Focusing on nutrition may be the best way to slow down aging, research suggestion

Slowing the effects of the aging process is always a popular topic of conversation in health and scientific arenas. Recent research regarding aspects of the aging process shows a connection to cellular function. This research also delineates the importance of certain nutritional elements in association with cellular degeneration (AACD) due to aging and mitochondrial malfunctions.     

Mitochondrial Function and Aging

Research-based evidence shows that AACD and abnormal cellular functions are catalysts for ailments and illnesses linked to aging. Along with this, declining mitochondrial processes and metabolism are among the main features of AACD. 

(Photo by Brooke Lark on Unsplash)

The mitochondria are responsible for producing cellular fuel in the form of energy. This tiny organ also regulates metabolism at a cellular level, carries out cellular cessation (called apoptosis), and assembles reactive oxygen species (ROS). ROS molecules are essential to many internal biochemical processes and reactions. Yet when they are in overabundance, they can contribute to molecular impairment. Additionally, oxidative stress can lead to mutations in mitochondrial DNA or mtDNA, thus resulting in the miscoding of 13 essential proteins.

“Because abnormalities in the function of mitochondria are associated with many diseases, including cancer, cardiovascular diseases, and neurodegenerative diseases, drivers of mitochondrial dysfunction are promising targets for addressing multiple age-related conditions,” explains Roger A. Fielding, Ph.D., FGSA in a statement. Fielding is the associate director of Jean Mayer USDA Human Nutrition Research Center on Aging, and a professor of medicine at the Tufts University School of Medicine.

Study Results and Remedies for the Future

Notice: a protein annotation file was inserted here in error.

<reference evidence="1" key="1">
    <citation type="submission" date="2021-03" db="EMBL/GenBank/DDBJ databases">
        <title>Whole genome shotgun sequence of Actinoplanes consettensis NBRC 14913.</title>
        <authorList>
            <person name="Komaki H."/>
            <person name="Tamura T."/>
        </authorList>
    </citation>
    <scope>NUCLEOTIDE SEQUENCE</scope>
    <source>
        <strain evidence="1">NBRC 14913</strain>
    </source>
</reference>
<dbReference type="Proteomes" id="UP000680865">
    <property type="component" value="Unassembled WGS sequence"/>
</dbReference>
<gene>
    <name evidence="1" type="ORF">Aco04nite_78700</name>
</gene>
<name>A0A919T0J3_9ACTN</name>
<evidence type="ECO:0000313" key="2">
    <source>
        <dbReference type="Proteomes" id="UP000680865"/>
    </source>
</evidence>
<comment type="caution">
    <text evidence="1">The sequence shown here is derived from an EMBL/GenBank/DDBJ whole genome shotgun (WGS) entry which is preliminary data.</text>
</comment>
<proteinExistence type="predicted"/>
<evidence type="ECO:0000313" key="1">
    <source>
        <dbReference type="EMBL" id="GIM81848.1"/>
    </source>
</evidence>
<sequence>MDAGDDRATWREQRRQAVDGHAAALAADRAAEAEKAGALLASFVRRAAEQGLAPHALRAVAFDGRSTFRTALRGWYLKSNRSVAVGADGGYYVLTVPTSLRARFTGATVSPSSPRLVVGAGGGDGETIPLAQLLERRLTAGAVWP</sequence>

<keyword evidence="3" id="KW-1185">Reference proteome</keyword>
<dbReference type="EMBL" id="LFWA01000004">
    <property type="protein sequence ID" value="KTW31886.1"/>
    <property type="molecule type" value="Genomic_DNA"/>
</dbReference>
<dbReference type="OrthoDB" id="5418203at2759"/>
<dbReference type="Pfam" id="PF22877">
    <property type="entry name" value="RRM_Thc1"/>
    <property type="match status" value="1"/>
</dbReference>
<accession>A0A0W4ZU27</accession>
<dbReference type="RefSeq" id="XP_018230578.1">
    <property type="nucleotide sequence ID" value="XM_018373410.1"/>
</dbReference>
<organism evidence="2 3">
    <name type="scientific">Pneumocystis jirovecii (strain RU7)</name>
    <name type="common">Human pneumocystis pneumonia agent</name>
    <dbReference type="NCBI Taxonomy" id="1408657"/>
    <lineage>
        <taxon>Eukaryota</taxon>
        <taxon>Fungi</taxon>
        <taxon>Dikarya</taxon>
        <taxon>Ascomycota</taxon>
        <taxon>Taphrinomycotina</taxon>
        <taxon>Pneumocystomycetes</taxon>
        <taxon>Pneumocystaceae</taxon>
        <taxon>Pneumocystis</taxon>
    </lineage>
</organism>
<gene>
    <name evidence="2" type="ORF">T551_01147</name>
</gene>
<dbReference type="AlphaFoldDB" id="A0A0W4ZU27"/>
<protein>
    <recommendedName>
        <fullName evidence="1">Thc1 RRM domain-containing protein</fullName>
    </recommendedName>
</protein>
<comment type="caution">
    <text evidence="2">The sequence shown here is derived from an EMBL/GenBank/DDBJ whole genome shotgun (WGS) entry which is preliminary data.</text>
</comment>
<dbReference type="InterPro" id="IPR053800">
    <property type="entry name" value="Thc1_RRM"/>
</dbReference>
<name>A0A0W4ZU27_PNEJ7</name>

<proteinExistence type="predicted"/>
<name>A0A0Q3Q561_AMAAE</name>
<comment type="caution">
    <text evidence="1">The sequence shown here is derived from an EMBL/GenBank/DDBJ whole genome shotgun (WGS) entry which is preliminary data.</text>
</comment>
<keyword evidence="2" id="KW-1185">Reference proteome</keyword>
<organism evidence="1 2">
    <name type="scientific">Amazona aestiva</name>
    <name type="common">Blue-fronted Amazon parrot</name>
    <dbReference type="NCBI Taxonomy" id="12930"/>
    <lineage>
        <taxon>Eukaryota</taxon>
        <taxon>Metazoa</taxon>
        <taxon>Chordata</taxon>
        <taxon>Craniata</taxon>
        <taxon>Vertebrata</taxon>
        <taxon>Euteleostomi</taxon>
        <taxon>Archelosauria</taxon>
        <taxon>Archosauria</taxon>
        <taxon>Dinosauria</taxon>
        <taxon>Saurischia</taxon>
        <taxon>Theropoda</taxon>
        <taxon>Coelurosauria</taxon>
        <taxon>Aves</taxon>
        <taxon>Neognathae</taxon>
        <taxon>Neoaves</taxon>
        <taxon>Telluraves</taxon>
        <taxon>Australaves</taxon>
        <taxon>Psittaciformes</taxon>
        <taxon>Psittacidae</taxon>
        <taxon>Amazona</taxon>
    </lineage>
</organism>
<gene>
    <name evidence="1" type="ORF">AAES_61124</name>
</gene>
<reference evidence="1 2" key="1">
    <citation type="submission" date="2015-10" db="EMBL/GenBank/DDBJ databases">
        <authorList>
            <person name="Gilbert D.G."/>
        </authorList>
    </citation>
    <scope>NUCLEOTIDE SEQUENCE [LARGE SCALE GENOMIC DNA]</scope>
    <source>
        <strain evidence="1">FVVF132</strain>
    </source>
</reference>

The report also explains how the effects of regular exercise and physical activity coupled with wholesome eating habits slow the biological aging process and contribute to less age-induced cellular decline. In addition, identifying AACD risk factors and intervening in cellular malfunctions early on improves overall health and prevents the onset of many age-related diseases. 

“Calorie restriction appears to improve markers of disease risk in humans, but its acceptability and feasibility particularly over the long term remains a challenge,” says Nathan K. LeBrasseur, professor and co-chair of research at the Department of Physical Medicine and Rehabilitation and co-director of the Paul F. Glenn Center for Biology of Aging Research at the Mayo Clinic. “Dietary supplementation with nutritional components that target specific mechanisms associated with AACD may be an alternative or complementary approach to lifestyle interventions targeting AACD.”

Studies also find that certain supplements may aid in slowing cellular degeneration and AACD. Additional research and trials are needed before these supplements can be implemented as medical recommendations and treatments. However, the initial trial tests show that SS peptides, coenzyme Q10 (CoQ10), MitoQ, glycine, and N-acetylcysteine (GlyNAC) managed mitochondrial damage. Sirtuins, mitochondrial division inhibitor (MDiv), urolithin A, and epicatechin improve mitochondrial quality control. Lastly, nutritional compounds such as nicotinamide riboside and nicotinamide mononucleotide enhance mitochondrial signaling. 

The hope is that the mixture of scientific evidence, manageable lifestyle adaptations, and possible nutritional compounds as supplementation will lessen the effects of cellular degeneration that comes with the aging process. This nourishing combination of therapies and preventions may allow more people to live longer, happier, and healthier lives.   

This report is published in The Gerontological Society of America

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